Last year when I was posting my Photo Walk series, I did a photo walk by myself in our local cemetery.
I felt uncomfortable posting the pictures. At the time, I was worried people would find them morbid or disturbing and not see the beauty in them that I did. Now, I don't care as much, but I'm also more preoccupied with death than I was before and I'm finding it difficult to contemplate anything else. It's time to post these pictures for one reason:
Death doesn't have to be faced with fear. It can beautiful and tell us valuable things about life.
This week's Photo Walk Friday is super special! Months ago, I asked if anyone wanted to join me for a photo walk in the city. Sandra from Raincoast Cottage, in Vancouver, emailed to tell me she was planning a trip to New York and would love to meet up. Over the next few weeks we emailed back and forth trying to figure out when and where we would go. We finally settled on the Meatpacking District of NYC, just south of Chelsea.
Sugar Loaf is a sweet little art and craft village just 10 minutes from where we live. It's been around for 250 years and became a thriving craft center in the 1970s. It's filled with adorable shops that are always open on the weekend, and sometimes during the week. It really makes me happy to come here, there are so many things to discover and I love to see people living thier passions. Many of the business owners not only live and work in the shops, but often make most of what they are selling. When I visit here I dream of a life of simply making and selling my art. If you are in the area, it is a wonderful place to spend an afternoon.
Pennings Farm Market is one of my favorite places to go in Warwick. It's just 15 minutes from our house and has everything you could ever want. Fantastic locally grown and produced food, a menu of sandwiches and salads, a place for the kids to play, animals to feed, a garden center, apple picking and seasonal delights. It's where we go to get our Xmas Tree and after we have hiked the Appalachian Trail. See the bottom of the post for some of my favorite things to buy at Pennings.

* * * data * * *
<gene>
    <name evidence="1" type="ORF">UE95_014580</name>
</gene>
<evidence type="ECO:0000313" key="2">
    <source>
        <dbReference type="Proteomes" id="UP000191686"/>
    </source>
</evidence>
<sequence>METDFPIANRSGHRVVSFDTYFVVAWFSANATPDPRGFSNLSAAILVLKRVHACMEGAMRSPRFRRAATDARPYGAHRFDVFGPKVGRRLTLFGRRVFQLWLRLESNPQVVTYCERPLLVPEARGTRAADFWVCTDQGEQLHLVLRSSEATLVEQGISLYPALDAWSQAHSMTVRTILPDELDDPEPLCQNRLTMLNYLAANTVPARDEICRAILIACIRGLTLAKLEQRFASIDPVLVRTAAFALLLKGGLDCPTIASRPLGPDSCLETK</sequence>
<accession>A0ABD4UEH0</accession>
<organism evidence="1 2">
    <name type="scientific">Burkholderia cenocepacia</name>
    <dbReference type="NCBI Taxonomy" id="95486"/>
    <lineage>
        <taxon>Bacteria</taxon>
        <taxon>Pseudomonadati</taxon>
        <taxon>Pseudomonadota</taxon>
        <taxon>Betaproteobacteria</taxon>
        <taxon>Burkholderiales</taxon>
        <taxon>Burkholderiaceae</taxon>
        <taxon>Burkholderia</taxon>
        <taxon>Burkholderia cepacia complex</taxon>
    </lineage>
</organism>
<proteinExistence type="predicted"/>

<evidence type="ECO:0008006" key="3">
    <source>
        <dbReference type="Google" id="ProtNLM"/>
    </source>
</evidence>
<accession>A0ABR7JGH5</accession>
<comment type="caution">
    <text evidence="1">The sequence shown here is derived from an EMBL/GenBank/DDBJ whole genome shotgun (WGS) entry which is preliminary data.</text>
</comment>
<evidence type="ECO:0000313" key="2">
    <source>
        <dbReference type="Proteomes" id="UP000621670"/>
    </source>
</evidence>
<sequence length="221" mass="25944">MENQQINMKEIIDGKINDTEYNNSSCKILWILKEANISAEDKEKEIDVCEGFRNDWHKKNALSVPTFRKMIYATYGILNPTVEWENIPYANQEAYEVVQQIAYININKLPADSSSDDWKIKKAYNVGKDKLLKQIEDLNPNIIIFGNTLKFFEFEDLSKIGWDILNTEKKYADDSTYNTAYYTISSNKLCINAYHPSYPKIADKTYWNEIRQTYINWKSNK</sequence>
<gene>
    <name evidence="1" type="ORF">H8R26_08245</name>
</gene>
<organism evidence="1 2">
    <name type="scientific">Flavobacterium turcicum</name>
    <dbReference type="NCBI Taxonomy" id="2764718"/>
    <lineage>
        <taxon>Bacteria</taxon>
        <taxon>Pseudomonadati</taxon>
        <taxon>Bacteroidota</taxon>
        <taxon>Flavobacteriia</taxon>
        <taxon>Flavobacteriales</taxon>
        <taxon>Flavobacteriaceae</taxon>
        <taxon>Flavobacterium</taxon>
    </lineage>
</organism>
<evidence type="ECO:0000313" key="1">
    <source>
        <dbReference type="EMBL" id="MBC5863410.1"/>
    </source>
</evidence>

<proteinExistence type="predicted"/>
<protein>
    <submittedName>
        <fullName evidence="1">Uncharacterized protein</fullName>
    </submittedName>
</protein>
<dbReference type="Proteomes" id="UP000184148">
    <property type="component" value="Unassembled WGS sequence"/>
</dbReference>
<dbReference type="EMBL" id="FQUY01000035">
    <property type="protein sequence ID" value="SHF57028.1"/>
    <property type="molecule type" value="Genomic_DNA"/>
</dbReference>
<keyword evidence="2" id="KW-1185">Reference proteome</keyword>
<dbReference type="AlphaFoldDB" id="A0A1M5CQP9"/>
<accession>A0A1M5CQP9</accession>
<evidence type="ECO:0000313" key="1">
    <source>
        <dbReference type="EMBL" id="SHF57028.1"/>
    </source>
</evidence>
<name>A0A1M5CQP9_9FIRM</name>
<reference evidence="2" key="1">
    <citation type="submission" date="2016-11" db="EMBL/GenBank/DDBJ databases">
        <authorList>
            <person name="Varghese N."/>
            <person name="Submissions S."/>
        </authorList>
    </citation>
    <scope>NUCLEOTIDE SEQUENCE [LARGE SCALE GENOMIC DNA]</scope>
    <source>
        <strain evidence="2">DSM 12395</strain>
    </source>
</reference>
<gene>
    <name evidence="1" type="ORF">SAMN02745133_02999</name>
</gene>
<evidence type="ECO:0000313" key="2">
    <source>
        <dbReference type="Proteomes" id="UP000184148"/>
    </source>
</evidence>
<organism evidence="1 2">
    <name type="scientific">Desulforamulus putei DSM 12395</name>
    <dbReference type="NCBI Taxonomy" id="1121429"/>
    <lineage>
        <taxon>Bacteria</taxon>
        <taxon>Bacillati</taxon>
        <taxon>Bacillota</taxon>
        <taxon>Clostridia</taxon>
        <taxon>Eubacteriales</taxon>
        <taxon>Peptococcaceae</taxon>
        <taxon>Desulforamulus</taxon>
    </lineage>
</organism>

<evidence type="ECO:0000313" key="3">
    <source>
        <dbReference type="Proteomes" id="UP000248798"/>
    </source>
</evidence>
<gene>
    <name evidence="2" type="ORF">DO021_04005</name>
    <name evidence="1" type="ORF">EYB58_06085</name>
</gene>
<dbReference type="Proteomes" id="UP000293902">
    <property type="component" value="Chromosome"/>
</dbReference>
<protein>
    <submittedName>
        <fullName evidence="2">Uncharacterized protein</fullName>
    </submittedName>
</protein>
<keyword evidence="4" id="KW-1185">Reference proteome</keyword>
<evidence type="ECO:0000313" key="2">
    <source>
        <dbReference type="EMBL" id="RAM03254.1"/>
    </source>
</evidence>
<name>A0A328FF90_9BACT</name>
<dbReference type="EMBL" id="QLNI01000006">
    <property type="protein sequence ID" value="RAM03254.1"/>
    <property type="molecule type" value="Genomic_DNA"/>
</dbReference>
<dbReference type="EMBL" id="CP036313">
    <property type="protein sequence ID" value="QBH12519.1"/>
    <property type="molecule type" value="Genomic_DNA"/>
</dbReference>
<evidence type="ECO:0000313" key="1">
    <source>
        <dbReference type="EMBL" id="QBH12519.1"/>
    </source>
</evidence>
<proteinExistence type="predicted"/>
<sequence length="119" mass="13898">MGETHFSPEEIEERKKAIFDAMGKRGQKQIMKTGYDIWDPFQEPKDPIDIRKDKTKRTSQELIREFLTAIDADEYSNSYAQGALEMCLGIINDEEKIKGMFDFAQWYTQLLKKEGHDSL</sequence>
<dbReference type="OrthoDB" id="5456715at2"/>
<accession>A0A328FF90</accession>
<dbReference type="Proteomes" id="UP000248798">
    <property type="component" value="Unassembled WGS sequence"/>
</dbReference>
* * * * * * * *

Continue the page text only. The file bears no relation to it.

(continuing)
I loved everything about our short trip to Cleveland for an event celebrating an exhibit of photographs from Chris's book at the Rock & Roll Hall of Fame. Our hotel was in the incredible Arcade building and I felt like I had gone back in time. These first eight pictures are from there. It was gorgeous. Right outside the building was East 4th Street which is filled with outdoor patios and Xmas lights strung up everywhere. It was lunchtime and full of people and energy.
Walkway Over the Hudson, Highland ⇒ Poughkeepsie, New York
A few weeks ago we drove up to Highland, New York with some friends to check out the Walkway Over the Hudson. It's an incredible old train bridge that has been converted to a trail for hikers, walkers, bikers and pets. It's 212 feet high above the Hudson River, with expansive views and it is 1.24 miles one way. We had a great time going across, but coming back my kids ran out of steam and it became a struggle. I'd recommend bringing a wagon or stroller so when the kids get tired they can take a break and you can still keep moving. There are parking lots, picnic tables and food stands on both sides, but make sure to bring cash, they don't take credit cards.
The directions are listed on the Walkway website and are easy to follow, we entered on the Highland Side, parked a little way down from the main parking lot, ate lunch (we bought sandwiches at the gas station/deli at the corner where you turn onto Haviland Road), walked all the way across, had an ice cream and water break at the picnic table on the other side and then walked all the way back. I think we were there for 3 or 4 hours, we also spent time just hanging out on the bridge, watching trains and boats go by down below. It was great watching all kinds of interesting people walk by. You can't tell from these photos but it was a very busy day with lots of people walking the bridge. Dogs and bikes are allowed, so you do need to have some caution if you have little kids like mine who like to run all over the place. We brought snacks and you'll need sunglasses and sunscreen. There is no shade. It's also cooler and windier in the middle of the bridge, so a light sweater came in handy.